I first encountered Saikumar Yerubandi when we both wound up published in the second issue of UnBound Emagazine, the creation of my favorite literary group—“For Writers by Authors” (FWBA.) A mutual love of paleontology, (for which the idea of a book anthology has been kicked around from time to time,) and interest in human rights sparked a pleasant online friendship. We would both later be published in the next UnBound issue…and, only a few days ago, the one after that as well.
The subject material of Yerubandi’s latest work “Mah Color, My Life” hit me on a very deep level and only half-way through reading it, rather than simply giving his piece a review, I knew that I wanted to do an actual feature. Simply put, the autobiographical story has more than writing appeal. There is a strong social and educational importance to the piece which needs to be shared for the greater good of both the international able-bodied and disabled community.
Without further ado, the interview:
G: To an audience who has never read you before, can you say a few words about yourself?
S: A dark balding South Indian who refuses to accept that I am on the wrong side of 50. A farmer who became a geologist by accident whose heart still beats for his village. I write short stories and flash fiction more as a hobby. (I just completed my flash fiction #48 last week “the chota peg series.”) God forbid someday I might seriously think of becoming a writer. Readers be warned.
G: What is your preferred genre and what type of writing format do you typically use in order to bring it to life?
S: The genre that comes naturally to me is humour. I love to write horror too. The topics I normally write are related to day to day social issues. What I can’t do is Romance, I mean, the genre.
G: In your short story, “Mah Color, Mah Life,” (which recently debuted in UnBound Emagazine Issue 4, and is being promoted by Kalaage,) you talk about various difficulties that you have had to overcome at different times in your life because you are color blind. Several times, you reference hardship in your early school years. Do you feel that teachers are properly educated about the different perception of color blind students?
S: Well, frankly in India, even to this day, probably half the teachers are not even aware of this handicap in the children. Probably the inability to differentiate shades of colours is attributed to the low IQ of the child. It is only in recent times the schools are appointing student counselors to understand issues like Dyslexia, dysgraphia, ADHD, and so on. I hope that colour blindness is given equal importance.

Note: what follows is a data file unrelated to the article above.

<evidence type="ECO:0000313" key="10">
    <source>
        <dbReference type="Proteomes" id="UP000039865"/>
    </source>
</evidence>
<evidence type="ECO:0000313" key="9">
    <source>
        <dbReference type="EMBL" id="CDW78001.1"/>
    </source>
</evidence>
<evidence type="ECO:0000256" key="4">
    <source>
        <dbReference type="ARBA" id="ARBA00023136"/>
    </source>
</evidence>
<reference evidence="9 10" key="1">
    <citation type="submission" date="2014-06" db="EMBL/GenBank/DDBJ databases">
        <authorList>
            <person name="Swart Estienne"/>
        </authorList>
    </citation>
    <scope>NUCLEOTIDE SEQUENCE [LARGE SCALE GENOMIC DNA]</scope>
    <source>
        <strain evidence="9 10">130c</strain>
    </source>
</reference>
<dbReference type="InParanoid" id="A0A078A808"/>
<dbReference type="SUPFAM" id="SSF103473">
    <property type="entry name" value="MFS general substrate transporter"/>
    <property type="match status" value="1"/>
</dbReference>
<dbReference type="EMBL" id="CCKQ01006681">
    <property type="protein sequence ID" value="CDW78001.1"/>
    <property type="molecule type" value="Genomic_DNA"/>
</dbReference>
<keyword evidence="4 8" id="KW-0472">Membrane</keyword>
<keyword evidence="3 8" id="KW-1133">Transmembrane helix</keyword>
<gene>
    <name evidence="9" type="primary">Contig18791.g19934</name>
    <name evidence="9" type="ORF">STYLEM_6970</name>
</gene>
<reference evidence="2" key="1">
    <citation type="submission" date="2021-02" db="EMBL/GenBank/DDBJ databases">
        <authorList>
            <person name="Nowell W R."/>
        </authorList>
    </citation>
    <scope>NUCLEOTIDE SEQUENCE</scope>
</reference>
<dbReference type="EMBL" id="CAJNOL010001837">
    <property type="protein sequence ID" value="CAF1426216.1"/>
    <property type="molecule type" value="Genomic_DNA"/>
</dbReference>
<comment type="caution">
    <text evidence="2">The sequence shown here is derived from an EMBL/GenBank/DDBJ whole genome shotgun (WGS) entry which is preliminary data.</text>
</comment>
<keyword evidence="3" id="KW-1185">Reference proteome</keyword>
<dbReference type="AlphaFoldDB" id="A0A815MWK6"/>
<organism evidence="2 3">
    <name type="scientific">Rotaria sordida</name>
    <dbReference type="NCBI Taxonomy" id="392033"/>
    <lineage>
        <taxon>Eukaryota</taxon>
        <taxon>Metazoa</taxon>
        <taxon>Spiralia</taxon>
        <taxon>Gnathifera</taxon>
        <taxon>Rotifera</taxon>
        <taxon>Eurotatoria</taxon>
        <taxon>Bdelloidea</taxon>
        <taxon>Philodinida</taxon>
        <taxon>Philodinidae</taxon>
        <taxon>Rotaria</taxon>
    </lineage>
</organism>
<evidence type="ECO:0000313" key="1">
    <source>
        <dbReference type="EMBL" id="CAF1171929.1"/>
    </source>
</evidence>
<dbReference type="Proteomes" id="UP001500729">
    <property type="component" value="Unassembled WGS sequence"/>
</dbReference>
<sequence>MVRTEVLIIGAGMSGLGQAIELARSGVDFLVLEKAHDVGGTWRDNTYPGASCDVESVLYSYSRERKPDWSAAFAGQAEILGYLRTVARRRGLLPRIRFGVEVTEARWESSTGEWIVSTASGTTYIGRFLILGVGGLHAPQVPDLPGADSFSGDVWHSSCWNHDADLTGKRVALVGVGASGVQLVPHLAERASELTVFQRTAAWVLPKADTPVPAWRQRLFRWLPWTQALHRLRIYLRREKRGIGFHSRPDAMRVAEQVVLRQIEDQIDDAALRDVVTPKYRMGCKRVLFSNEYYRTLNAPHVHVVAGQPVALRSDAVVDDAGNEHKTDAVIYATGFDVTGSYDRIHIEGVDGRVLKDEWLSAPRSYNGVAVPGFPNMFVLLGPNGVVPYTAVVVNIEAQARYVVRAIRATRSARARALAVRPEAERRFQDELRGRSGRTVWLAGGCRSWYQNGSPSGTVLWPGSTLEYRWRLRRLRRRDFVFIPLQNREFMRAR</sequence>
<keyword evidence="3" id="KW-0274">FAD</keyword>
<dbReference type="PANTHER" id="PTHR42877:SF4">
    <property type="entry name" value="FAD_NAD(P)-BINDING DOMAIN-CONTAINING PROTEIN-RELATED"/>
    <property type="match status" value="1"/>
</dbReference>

G: What advice would you give a teacher who has a color blind student in their class for the first time?
S: The first thing the teacher needs to do is understand the trauma that the child goes thru vis-a-vis teasing and bulling by other students on his inability to differentiate colours, and guide and help the child to deal with it by learning to laugh at oneself. And sensitizing the other classmates.
G: By profession, you are a geologist. I would imagine that color blindness must make the identification of many rocks extremely difficult, yet you persevere nonetheless. What words would you have to skeptics regarding the capabilities of the color blind in the work force?
S: If early on in life if you identify your handicap, avoid jobs that require you to deal with colours. You’ll save yourself and others a lot of uncomfortable situations. But, having said that, take this disability as a challenge in your personal hobbies.
G: Regarding driving a vehicle, which presents issues as well, is there any advice that you have for color blind children as well as their parents as to what to expect?
S: Well since there not much a person afflicted with colour blindness can do about it, the onus lies on the state to make the signals more user friendly…like, instead of just the colours red, green, and yellow, the signals should have a pictorial display as well. (It is already in vogue in many countries.) Alternatively just follow a vehicle right in front of you and do what he does. This is of course fraught with the risk of following a bad driver who jumps signals, like it happened to me once.
G: Despite repeated publications by UnBound Emagazine in the past, when they announced the theme for this issue, (“A Riot of Colors,”) you almost did not enter. Do you feel that many other color blind people have this hesitation to talk about the impact of color in general, let alone actual color blindness, in their lives, even with respected friends and colleagues?